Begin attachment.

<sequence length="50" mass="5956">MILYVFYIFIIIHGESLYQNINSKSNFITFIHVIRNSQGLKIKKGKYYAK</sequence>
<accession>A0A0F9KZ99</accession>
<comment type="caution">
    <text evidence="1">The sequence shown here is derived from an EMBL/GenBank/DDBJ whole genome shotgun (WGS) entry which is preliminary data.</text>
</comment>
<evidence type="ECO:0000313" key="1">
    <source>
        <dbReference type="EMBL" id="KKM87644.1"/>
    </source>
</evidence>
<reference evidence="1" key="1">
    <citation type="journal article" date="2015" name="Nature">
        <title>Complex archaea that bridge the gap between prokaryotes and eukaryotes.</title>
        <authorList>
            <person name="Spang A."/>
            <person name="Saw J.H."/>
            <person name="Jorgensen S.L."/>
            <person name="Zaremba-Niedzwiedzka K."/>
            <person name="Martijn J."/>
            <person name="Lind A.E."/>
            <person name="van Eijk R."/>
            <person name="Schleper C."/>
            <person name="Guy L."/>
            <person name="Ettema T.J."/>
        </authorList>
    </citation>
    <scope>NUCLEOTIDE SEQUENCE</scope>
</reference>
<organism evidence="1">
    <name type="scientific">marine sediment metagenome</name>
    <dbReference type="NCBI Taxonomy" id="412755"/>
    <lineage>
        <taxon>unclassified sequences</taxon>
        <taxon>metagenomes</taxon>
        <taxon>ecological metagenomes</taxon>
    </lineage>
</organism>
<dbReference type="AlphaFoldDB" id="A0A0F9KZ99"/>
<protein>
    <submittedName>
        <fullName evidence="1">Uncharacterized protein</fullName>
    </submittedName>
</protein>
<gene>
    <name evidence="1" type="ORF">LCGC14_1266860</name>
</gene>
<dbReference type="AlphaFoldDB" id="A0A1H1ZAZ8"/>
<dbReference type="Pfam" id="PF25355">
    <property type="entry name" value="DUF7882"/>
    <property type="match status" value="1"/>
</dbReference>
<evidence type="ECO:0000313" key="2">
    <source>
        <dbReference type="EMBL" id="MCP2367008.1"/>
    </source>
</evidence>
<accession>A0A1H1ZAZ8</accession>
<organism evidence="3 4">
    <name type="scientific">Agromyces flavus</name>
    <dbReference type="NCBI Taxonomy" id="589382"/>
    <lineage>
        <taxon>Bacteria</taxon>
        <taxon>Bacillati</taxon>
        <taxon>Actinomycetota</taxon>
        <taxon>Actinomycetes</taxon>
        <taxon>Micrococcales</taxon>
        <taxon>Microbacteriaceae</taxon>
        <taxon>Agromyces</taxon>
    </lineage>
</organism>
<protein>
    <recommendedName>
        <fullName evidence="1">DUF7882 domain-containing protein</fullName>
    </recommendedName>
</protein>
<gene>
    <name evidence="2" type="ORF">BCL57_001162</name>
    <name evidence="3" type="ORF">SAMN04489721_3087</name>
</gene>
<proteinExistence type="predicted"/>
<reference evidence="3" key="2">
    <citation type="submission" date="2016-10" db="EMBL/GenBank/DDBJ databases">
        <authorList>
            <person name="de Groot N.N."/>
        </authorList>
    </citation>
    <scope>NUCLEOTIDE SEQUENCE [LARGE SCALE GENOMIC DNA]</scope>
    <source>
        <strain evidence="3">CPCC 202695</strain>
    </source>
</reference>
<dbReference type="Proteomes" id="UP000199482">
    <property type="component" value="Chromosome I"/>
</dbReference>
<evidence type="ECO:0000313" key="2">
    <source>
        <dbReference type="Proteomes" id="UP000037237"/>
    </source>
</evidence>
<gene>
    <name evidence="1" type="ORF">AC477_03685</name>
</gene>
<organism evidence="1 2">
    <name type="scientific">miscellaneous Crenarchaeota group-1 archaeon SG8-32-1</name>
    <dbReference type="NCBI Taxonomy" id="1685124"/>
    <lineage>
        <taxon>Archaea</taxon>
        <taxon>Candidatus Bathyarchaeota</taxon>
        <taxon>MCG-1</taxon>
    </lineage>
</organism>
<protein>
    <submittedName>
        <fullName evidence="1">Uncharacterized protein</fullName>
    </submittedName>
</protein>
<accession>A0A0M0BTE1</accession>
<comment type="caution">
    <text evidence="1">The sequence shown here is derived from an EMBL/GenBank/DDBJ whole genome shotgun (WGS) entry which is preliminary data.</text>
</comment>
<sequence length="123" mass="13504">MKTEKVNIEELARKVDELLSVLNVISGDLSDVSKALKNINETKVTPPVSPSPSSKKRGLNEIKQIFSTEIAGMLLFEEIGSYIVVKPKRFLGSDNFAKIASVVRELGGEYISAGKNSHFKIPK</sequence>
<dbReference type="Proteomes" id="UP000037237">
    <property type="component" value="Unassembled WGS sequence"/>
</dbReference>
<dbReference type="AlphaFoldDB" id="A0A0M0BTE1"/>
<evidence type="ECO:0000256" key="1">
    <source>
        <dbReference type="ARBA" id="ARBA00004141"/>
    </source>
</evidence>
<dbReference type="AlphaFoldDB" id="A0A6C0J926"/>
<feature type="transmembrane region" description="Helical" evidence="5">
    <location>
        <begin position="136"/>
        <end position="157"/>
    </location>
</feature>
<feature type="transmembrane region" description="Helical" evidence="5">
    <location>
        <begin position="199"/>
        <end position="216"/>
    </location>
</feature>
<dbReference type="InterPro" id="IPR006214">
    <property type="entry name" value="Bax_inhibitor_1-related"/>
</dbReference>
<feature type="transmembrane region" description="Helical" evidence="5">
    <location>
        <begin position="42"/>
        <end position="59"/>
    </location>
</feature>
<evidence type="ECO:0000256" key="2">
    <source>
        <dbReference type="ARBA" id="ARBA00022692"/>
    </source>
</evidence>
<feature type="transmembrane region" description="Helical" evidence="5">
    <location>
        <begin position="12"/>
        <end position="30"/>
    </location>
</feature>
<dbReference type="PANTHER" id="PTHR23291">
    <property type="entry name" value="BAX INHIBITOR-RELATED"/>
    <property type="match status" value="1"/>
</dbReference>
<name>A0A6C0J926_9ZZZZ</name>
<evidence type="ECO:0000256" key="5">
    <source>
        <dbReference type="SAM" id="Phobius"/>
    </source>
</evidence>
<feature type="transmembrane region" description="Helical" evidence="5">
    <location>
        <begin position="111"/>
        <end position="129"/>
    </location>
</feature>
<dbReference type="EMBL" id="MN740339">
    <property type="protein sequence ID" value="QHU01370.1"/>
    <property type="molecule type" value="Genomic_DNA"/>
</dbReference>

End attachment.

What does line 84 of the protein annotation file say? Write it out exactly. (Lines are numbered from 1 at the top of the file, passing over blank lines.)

            <person name="de Groot N.N."/>